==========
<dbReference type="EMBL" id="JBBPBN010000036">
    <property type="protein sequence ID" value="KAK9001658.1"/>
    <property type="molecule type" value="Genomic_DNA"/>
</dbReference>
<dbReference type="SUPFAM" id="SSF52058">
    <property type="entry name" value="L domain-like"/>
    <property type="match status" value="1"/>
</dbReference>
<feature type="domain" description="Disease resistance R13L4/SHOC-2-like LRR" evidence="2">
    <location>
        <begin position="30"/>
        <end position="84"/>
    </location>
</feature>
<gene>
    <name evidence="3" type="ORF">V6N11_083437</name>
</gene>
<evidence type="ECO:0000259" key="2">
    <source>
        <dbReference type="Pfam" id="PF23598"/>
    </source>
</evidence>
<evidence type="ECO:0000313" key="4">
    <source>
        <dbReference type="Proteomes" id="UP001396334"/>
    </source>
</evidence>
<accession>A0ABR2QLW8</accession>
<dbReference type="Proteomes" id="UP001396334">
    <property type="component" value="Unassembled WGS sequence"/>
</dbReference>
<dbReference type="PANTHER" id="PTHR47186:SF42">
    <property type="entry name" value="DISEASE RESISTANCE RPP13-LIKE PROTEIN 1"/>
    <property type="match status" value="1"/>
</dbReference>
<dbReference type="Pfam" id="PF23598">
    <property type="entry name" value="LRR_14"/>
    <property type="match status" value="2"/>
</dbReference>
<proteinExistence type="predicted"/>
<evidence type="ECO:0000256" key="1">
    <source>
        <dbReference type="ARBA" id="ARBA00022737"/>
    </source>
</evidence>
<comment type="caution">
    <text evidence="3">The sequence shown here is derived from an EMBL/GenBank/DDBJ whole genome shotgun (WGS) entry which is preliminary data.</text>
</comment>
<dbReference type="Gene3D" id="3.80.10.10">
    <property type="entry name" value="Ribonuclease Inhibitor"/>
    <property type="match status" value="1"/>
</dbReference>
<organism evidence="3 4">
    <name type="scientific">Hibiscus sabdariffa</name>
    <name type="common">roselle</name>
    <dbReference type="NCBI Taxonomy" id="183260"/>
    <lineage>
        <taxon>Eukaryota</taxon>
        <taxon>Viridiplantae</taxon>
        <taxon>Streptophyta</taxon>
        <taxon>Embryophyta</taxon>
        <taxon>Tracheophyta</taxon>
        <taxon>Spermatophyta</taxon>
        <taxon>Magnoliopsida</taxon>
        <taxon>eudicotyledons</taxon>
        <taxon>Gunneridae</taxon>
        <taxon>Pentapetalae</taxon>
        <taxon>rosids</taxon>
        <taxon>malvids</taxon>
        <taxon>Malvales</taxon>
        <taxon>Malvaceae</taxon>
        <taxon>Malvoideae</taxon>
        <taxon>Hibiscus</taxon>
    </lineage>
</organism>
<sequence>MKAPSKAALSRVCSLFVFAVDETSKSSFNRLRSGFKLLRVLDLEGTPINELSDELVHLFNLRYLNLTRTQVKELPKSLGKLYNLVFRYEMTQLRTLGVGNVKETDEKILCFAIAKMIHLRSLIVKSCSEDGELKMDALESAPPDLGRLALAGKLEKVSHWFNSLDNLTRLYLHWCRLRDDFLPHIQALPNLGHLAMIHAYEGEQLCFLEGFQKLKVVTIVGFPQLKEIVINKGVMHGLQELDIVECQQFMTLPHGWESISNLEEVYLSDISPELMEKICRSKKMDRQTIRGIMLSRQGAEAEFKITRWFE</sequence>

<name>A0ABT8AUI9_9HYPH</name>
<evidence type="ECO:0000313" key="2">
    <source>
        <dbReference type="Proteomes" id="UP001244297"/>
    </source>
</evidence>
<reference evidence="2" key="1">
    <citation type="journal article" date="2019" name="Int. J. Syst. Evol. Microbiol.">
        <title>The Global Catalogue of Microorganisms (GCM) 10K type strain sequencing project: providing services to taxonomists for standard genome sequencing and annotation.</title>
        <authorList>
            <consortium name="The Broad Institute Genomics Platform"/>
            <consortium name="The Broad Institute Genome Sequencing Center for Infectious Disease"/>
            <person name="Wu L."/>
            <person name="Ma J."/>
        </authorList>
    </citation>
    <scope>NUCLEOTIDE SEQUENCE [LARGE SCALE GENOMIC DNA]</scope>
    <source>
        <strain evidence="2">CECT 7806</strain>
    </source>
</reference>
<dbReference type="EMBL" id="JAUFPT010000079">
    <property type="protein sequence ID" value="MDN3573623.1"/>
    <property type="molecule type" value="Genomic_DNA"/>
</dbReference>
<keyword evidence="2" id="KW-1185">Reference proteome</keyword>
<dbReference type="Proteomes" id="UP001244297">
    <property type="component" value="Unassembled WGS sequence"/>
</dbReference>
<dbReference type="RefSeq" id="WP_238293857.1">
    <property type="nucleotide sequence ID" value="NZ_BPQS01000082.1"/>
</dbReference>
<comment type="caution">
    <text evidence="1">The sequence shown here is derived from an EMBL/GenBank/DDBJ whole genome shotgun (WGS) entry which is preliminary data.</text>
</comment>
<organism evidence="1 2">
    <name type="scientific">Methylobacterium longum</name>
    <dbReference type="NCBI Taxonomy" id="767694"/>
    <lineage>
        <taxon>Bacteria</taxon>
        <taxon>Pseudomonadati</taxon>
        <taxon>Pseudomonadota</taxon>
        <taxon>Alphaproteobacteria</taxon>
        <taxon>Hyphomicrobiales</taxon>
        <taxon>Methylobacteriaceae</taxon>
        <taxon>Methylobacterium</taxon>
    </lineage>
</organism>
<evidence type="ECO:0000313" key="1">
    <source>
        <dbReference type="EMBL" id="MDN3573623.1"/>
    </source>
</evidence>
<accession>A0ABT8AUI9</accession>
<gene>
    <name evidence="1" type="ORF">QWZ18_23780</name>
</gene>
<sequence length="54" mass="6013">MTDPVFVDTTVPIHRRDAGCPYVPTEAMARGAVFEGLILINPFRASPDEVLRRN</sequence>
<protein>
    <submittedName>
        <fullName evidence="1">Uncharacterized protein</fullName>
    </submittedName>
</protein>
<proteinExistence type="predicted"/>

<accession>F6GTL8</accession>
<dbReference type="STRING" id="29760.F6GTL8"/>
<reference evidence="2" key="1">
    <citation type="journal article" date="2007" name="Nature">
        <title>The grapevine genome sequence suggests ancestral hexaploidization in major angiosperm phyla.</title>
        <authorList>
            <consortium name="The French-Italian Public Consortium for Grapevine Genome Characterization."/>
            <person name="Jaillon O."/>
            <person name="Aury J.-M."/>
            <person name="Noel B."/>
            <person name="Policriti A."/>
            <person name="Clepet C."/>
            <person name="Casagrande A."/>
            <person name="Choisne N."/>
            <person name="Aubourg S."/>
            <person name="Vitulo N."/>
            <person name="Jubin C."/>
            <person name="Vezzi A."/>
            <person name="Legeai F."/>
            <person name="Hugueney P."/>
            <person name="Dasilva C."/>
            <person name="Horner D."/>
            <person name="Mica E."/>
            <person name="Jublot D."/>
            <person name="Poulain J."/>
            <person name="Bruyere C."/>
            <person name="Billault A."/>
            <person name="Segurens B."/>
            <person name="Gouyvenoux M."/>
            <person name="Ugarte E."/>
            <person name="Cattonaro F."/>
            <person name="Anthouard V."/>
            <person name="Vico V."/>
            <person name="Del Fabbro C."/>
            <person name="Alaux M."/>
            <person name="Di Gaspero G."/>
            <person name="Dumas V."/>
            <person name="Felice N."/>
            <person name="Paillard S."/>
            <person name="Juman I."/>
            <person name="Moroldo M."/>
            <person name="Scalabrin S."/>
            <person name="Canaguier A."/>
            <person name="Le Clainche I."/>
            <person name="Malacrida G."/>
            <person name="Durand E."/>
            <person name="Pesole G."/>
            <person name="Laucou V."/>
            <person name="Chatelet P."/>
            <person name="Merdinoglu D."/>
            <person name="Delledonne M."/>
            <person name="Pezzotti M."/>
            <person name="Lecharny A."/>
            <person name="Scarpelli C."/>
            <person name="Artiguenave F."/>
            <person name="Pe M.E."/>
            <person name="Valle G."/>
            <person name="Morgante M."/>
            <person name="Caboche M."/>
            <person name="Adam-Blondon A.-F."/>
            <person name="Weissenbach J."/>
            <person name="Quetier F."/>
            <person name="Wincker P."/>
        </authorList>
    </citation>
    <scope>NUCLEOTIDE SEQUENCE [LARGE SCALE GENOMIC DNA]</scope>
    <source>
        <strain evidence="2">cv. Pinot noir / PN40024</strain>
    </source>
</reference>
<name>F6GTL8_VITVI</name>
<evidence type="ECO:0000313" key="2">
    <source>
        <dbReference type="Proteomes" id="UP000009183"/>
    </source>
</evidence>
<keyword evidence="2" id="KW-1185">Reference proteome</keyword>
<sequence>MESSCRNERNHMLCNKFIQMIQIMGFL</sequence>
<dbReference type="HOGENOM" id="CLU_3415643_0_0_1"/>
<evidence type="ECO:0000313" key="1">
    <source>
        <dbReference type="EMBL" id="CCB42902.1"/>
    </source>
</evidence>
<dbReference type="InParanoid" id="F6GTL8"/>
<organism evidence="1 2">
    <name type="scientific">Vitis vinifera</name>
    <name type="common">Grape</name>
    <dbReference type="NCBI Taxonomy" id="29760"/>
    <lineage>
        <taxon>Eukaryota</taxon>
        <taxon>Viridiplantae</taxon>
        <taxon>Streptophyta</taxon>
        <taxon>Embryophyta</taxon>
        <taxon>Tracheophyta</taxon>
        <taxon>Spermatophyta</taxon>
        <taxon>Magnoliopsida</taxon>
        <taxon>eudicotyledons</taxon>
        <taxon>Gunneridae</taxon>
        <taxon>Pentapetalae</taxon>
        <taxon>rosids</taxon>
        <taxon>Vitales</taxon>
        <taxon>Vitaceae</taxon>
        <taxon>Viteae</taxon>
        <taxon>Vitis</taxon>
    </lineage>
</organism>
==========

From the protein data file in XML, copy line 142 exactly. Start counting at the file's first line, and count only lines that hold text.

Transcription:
<dbReference type="STRING" id="29760.F6GTL8"/>